I Would Totally, Absolutely, 100 Percent Buy It - 2015 Jeep Renegade Trailhawk Long-Term Road Test

2015 Jeep Renegade Trailhawk Long-Term Road Test

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  • Pricing & Specs
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  • Long-Term

2015 Jeep Renegade Trailhawk: I Would Totally, Absolutely, 100 Percent Buy It

by Matt Jones, Senior Editor on December 31, 2015

2015 Jeep Renegade Trailhawk

For my kid.

I just spent about 20 hours and 1,000 miles in our long term 2015 Jeep Renegade Trailhawk. And although I wouldn't get one for myself, I think it would be great for him.  

Not just because my son has the frame of a 90's-era defensive end and the Renegade has gobs of room for a driver of his size, and not just because it's fun, funky, and fits in with the supposed lifestyle that ad agencies would have you believe kids his age lead — beach bonfires, tailgating with guitars, laying on the roof gazing at stars.

I'm sure the Renegade would excel in all such activities. Despite those wins, they aren't the reasons I'd like him to have this car. No, I'm more interested in the car's shortcomings.

Some of the other things that make this thing perfect for him, as a newish driver:

It moves, but it's far from fast. The 2.4-liter four-cylinder engine does just fine in getting the 3500 pounds up to speed, but there's no chance whatsoever he'd ever be tempted to race somebody in it. None.

It is loud. I don't mean AC/DC concert loud, you understand. But loud enough that wind noise wants to be part of the conversation anytime you get up past 65, 70 mph on the open road. It's easy to not notice how fast you're going in a whisper-quiet car. A little wind noise would keep him on his toes. And that’s okay. It's not made to be mausoleum quiet. I mean how silent would you expect a car to be that adds a splash of mud look to the tach?

Speaking of sound, here's another audible option that makes me like the Renegade for my son. Once you hop in the driver's seat, the Jeep is incredibly good at reminding the driver to click in the seatbelt. I'm not saying that the ding-ding alert is deafening, but it's unlikely anybody will ignore it. And it's insistent.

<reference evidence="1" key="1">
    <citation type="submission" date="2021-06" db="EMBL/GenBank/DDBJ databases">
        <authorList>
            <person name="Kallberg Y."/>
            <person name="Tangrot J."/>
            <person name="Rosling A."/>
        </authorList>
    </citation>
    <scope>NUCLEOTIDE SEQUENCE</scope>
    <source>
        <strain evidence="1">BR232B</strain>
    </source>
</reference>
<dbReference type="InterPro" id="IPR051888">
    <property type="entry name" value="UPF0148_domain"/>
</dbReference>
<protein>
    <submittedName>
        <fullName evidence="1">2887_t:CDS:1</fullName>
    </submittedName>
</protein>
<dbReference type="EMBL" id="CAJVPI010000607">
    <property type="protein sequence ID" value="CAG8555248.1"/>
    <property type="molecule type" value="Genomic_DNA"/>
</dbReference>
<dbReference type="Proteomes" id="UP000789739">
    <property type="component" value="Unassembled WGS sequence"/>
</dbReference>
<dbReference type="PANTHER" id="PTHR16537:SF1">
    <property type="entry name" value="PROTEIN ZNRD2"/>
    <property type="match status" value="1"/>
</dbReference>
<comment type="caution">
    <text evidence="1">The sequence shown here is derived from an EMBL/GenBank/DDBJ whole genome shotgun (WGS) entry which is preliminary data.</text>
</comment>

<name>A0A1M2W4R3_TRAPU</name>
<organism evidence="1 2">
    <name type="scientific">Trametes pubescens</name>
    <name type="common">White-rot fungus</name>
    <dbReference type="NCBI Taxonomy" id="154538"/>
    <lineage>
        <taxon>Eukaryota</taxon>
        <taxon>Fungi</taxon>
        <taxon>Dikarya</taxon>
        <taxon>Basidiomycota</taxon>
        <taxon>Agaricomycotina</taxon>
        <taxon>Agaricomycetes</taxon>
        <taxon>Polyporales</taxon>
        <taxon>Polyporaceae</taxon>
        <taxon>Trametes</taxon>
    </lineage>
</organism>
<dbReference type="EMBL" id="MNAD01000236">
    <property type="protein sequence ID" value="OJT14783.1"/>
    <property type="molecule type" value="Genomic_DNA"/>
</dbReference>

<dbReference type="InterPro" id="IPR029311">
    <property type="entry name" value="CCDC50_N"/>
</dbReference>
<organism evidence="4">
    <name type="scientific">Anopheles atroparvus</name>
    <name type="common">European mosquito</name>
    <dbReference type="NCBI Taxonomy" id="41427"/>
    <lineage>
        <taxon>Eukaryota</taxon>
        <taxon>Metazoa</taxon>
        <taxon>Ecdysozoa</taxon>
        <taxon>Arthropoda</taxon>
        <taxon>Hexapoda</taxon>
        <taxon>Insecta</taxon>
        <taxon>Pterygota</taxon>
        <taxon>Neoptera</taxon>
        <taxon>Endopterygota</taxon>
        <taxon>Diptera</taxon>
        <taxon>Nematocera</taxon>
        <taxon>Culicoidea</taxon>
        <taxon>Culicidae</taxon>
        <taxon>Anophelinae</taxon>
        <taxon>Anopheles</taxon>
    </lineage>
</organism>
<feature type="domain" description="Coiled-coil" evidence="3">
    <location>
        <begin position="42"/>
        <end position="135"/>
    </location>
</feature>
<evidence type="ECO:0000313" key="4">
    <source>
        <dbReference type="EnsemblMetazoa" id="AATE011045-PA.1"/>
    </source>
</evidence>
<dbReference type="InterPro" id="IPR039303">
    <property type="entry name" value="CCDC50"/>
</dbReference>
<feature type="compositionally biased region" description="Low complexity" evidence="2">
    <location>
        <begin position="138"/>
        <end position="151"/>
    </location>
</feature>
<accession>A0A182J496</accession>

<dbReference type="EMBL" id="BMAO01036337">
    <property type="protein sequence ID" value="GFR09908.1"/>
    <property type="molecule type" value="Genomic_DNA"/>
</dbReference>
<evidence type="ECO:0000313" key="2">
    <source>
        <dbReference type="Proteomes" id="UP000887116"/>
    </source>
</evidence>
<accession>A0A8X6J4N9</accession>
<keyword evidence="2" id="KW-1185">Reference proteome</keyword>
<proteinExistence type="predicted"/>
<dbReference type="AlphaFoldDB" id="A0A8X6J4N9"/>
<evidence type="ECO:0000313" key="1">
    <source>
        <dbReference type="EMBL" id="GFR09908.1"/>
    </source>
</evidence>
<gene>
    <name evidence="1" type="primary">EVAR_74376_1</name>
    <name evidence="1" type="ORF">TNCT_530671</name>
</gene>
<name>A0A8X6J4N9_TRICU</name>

The Renegade rattles over bumps. The Bluetooth connection isn't the fastest. Sometimes the back-up camera lines work, sometimes they don’t. What other drivers may call quality flaws, I call character builders.  

Before you think I'm "throwing shade" on the Jeep, let me say that I'm not. I actually like the Renegade a quite a bit. If I didn't, I wouldn't consider getting one — hypothetically of course — for my one and only offspring.

I like that it isn't pretentious. It doesn't try to elegant you with piano finish this, chrome that, or suede-feel this that or the other (although the heated steering wheel is certainly a welcome touch).

When driving the Renegade, I got the feeling that it wants nothing more than to be a smart, tough compact SUV, one that has a firm sense of its own identity. It's not perfect and it doesn't pretend to be. But it's useful, has durable interior materials, drives well (if not rocket fast) and is fun. I'm all over that.

Oh and Matt Jr., if you're reading this, don't get your hopes up. I'm not buying anybody anything.  

Matt Jones, Senior Editor

 

  • Full Review
  • Pricing & Specs
  • Road Tests (2)
  • Comparison
  • Long-Term

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